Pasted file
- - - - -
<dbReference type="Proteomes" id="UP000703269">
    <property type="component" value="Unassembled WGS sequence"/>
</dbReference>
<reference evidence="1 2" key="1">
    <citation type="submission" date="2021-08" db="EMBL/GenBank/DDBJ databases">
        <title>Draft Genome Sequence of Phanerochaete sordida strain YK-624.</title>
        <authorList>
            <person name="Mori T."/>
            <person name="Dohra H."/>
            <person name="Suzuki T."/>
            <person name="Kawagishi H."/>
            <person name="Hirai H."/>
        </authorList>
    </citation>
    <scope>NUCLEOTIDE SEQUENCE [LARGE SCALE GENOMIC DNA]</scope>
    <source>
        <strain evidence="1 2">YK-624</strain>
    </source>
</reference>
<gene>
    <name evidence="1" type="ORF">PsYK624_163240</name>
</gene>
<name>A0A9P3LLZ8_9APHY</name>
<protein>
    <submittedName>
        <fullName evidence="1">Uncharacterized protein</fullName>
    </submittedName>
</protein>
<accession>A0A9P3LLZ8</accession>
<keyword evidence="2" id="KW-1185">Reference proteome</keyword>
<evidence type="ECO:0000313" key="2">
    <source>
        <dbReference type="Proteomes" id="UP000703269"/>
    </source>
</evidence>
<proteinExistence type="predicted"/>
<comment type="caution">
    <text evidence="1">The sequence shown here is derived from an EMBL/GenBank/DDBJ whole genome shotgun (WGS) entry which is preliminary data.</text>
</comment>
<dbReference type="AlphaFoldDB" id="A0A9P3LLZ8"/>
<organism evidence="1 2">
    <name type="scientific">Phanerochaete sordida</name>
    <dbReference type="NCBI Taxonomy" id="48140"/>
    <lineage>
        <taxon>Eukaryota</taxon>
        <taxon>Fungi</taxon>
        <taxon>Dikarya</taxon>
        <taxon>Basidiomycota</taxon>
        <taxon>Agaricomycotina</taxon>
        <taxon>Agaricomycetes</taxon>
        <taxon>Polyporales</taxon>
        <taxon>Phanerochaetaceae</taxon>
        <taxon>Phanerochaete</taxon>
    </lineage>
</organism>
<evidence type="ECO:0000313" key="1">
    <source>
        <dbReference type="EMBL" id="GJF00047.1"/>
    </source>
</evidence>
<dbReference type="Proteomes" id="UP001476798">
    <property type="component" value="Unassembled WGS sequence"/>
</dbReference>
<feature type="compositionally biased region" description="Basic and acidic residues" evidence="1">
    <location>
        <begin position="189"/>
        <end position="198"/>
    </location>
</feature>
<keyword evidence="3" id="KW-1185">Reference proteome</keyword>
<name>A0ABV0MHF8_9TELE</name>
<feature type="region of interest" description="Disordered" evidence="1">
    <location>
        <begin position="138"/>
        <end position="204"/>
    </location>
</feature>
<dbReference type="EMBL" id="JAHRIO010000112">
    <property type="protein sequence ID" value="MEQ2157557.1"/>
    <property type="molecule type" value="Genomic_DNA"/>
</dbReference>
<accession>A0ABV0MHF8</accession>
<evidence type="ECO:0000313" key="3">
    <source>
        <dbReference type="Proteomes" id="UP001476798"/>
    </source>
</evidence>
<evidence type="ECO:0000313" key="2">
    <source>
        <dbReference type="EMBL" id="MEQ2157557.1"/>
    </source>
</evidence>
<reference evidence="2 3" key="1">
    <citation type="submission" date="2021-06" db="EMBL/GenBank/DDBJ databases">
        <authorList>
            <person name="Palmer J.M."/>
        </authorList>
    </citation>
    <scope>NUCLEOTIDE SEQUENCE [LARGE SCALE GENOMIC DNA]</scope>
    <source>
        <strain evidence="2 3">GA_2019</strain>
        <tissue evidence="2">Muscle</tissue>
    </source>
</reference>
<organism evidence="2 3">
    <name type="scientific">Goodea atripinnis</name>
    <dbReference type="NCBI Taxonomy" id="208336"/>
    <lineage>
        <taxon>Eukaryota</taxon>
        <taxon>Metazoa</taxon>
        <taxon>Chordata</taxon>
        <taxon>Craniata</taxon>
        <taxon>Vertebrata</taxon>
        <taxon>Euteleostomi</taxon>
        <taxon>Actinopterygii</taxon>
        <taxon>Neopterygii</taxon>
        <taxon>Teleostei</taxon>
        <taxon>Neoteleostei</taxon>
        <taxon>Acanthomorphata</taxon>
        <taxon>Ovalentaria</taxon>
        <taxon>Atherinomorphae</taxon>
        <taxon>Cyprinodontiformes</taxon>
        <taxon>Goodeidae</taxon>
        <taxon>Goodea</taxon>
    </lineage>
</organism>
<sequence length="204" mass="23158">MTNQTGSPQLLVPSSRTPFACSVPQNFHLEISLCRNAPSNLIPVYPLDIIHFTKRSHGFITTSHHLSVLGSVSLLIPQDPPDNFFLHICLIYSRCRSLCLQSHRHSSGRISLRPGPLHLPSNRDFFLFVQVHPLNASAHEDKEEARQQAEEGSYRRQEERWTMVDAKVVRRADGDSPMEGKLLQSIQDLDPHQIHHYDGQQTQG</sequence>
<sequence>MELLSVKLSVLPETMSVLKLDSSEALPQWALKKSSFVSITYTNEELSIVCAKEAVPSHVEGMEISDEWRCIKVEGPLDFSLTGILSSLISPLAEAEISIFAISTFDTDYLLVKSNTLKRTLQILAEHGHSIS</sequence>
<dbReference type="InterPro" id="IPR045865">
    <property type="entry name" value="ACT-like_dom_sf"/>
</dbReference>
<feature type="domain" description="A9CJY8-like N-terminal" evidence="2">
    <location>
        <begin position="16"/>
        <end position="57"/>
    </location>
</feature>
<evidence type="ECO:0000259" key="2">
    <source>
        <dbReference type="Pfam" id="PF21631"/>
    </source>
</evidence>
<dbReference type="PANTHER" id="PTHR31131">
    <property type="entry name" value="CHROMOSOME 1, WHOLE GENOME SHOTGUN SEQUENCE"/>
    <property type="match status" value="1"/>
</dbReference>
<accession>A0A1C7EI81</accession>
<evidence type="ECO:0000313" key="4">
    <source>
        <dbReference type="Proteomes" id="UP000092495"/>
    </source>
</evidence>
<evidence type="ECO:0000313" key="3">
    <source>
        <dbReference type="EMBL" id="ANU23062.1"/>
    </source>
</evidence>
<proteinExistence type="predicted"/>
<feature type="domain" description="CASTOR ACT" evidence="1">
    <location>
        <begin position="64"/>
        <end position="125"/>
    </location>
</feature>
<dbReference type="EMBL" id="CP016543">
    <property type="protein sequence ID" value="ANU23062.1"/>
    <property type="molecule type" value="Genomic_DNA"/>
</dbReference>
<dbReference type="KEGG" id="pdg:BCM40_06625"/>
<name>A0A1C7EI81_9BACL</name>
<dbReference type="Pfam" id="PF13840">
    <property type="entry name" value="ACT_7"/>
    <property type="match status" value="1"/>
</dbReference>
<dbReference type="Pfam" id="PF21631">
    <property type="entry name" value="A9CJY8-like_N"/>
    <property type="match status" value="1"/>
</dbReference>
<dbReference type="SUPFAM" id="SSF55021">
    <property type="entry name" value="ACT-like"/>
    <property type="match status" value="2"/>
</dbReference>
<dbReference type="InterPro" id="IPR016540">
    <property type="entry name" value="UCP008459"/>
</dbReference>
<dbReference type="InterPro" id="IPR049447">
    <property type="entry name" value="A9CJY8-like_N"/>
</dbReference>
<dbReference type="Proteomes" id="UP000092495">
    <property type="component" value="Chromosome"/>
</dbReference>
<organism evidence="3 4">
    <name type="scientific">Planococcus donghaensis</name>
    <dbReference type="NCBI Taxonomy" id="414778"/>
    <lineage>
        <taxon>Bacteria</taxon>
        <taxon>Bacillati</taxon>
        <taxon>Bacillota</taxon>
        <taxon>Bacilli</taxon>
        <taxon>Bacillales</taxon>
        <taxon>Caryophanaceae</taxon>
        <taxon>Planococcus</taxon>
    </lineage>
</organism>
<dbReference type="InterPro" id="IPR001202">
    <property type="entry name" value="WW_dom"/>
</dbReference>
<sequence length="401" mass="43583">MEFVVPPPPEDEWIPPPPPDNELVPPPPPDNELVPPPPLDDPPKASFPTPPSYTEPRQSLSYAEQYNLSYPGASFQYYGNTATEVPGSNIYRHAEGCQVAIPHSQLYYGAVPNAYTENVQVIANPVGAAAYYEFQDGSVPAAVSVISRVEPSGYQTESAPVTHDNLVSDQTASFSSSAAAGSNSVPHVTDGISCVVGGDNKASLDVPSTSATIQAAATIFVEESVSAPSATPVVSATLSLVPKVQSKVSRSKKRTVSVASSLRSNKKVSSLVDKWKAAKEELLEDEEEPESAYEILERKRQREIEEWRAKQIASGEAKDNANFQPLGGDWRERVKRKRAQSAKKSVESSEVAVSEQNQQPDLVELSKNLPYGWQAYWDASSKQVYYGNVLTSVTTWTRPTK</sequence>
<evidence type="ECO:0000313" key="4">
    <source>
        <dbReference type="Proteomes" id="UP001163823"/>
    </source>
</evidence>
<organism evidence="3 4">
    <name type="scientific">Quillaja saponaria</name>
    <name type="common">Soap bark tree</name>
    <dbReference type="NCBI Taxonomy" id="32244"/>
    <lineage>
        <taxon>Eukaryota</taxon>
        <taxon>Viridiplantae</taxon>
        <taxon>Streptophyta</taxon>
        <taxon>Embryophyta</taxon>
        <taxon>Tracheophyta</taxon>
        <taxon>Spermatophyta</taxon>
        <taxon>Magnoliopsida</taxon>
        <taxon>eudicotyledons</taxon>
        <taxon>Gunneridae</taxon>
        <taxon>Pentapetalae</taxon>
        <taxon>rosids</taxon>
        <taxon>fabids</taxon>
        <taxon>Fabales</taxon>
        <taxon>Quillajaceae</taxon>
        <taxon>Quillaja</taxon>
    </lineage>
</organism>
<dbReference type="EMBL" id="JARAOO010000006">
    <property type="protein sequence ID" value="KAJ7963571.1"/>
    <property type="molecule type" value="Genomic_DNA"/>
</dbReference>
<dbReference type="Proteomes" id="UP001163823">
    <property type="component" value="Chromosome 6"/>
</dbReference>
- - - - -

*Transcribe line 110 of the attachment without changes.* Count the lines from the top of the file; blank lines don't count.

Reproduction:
        <taxon>Metazoa</taxon>